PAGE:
After the warmest New Year’s Day ever, the hazels are in full swing for spring. The high temperatures ensure that the first catkins and flowers of the hazel tree can be seen. That is a month and a half earlier than we are used to.

    The hazel tree often stands out in winter because of the flowering catkins. It is the first plant species of the year of the wild flora in the Netherlands to start flowering. But just like last year, the hazelnuts are also very early this year. André Efftink from Landscape Management Drenthe has also seen them.

    “They really exploded in the last week,” he says. “That can’t hurt, but fertilization can take place too early and as a result they may set fewer nuts. Fortunately, we don’t have a large production of hazelnuts here, such as in Turkey, for example. Otherwise it would go completely to pieces. Last year if the flowering was so early, then the hazel hardly borne fruit anywhere.”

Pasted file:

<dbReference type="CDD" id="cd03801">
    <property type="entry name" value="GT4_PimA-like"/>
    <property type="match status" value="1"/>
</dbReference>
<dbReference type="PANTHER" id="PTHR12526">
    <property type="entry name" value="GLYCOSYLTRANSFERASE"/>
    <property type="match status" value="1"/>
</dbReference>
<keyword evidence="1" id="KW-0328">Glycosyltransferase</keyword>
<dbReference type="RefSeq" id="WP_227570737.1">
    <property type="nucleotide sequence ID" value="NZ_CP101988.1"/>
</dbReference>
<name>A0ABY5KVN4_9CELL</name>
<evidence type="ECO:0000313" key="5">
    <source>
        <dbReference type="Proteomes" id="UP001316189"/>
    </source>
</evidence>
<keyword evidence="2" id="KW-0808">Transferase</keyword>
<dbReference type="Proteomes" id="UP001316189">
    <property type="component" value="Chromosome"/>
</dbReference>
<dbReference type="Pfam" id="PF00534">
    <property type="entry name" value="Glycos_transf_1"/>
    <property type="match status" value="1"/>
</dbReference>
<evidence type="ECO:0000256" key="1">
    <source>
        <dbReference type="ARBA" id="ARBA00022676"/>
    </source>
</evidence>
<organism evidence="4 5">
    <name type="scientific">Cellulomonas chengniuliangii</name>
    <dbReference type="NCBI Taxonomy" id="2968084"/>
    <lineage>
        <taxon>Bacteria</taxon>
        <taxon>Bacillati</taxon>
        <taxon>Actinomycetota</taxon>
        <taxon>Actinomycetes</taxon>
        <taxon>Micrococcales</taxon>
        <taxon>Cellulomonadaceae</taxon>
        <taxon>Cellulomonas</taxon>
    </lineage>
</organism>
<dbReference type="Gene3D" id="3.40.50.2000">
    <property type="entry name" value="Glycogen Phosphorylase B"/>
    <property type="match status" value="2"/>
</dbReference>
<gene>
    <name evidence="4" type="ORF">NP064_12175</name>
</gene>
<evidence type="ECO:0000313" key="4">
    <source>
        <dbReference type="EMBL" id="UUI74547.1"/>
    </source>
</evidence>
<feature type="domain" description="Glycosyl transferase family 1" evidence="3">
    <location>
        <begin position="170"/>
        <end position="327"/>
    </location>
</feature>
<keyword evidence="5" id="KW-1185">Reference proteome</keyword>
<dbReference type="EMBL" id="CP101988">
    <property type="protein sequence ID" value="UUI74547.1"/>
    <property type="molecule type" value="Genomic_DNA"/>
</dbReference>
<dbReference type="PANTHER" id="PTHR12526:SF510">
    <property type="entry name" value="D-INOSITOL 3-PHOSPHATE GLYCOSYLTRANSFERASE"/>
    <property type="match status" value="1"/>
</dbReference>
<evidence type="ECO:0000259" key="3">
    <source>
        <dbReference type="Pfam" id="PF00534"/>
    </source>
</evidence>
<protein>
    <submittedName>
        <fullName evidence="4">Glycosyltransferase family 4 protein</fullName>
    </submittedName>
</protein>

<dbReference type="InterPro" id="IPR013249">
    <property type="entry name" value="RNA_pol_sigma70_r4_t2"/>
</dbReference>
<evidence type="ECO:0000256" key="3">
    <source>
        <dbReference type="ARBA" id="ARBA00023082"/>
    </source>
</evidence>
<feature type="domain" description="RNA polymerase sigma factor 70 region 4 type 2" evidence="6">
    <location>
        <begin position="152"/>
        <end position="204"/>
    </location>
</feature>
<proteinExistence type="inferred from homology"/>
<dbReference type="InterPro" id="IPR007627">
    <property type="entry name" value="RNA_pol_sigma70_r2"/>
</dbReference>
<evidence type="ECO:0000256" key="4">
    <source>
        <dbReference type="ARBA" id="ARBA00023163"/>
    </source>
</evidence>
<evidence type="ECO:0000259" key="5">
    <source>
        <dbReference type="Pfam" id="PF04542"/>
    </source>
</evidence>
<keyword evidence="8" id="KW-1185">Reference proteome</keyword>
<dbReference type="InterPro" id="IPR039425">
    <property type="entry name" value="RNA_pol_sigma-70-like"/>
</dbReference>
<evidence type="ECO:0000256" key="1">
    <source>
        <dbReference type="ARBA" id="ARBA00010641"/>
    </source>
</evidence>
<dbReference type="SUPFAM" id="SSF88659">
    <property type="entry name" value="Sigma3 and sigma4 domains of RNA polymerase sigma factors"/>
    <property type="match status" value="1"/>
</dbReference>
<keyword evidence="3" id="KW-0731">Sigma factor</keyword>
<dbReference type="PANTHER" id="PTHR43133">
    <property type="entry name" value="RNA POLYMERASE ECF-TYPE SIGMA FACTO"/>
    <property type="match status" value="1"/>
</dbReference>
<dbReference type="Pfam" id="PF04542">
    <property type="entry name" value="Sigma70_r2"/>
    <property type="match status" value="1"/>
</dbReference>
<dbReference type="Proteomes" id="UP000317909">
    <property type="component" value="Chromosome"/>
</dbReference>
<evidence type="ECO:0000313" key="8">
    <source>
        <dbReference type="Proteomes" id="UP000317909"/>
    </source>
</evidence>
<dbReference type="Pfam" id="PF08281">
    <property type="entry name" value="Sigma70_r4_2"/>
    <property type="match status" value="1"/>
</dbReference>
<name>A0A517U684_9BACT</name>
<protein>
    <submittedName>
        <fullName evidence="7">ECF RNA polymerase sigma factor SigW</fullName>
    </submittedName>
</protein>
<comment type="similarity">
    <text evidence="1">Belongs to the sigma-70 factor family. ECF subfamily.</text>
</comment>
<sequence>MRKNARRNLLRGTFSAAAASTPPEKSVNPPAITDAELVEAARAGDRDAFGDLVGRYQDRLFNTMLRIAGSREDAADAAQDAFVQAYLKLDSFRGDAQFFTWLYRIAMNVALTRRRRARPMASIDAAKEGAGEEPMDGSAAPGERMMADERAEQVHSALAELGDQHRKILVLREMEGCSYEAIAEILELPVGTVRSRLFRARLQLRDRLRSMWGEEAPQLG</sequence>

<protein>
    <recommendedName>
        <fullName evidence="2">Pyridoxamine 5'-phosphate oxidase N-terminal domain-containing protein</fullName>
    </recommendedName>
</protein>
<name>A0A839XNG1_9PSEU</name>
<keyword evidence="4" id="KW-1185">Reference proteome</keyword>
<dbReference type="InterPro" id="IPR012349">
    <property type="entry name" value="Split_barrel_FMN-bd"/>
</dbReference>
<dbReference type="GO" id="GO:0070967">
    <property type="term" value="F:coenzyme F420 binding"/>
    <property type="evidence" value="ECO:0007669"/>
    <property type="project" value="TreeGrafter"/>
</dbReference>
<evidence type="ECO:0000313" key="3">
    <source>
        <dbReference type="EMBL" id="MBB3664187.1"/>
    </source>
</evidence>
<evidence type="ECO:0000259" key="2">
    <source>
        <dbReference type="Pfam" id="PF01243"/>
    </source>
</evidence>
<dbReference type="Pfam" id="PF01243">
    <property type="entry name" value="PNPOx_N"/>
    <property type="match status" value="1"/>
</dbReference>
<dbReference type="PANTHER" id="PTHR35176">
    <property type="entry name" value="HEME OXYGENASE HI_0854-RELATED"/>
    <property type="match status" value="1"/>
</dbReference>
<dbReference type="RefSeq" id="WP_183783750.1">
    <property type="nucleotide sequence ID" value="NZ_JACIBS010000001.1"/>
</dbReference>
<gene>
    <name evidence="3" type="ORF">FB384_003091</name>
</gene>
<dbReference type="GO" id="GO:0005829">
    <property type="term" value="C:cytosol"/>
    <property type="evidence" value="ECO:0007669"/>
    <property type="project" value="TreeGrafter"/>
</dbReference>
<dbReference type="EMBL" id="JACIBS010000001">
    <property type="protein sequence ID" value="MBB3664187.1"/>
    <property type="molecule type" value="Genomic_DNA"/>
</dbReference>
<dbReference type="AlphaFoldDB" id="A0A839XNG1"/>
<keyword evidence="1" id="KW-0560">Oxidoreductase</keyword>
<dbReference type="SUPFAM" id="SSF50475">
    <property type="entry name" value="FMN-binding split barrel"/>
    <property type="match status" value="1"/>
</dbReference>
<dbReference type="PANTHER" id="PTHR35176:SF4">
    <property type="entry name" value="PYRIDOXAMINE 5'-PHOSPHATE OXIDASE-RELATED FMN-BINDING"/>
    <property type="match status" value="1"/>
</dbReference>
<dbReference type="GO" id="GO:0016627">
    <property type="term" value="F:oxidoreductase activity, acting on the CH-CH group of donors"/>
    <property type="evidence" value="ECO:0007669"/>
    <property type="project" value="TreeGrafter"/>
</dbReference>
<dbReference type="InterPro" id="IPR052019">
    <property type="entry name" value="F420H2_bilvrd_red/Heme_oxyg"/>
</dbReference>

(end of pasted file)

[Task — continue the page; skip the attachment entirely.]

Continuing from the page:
The hazel is a monoecious plant species. That is to say: the male and female inflorescences are separate from each other on the same plant. The female flowers have the bright red: these are styles with stigmas. The ‘catkins’ of scales and stamens are the male ones.

    Efftink: “The catkins scatter the pollen around. It must then accidentally end up on those red dots to lead to fertilization. It is a wind bloomer: no insects are needed for fertilization, the bees and bumblebees are also hibernating .”

    Research shows that the hazel tree bloomed in mid-February fifty years ago, says biologist Arnold van Vliet op NatureToday. It can be partly explained by the planting of hazels from southern areas. But the higher temperatures probably also have an effect.
    To continue investigating this, Van Vliet calls on you to report it when you see a hazel tree blooming for the first time. You can do that through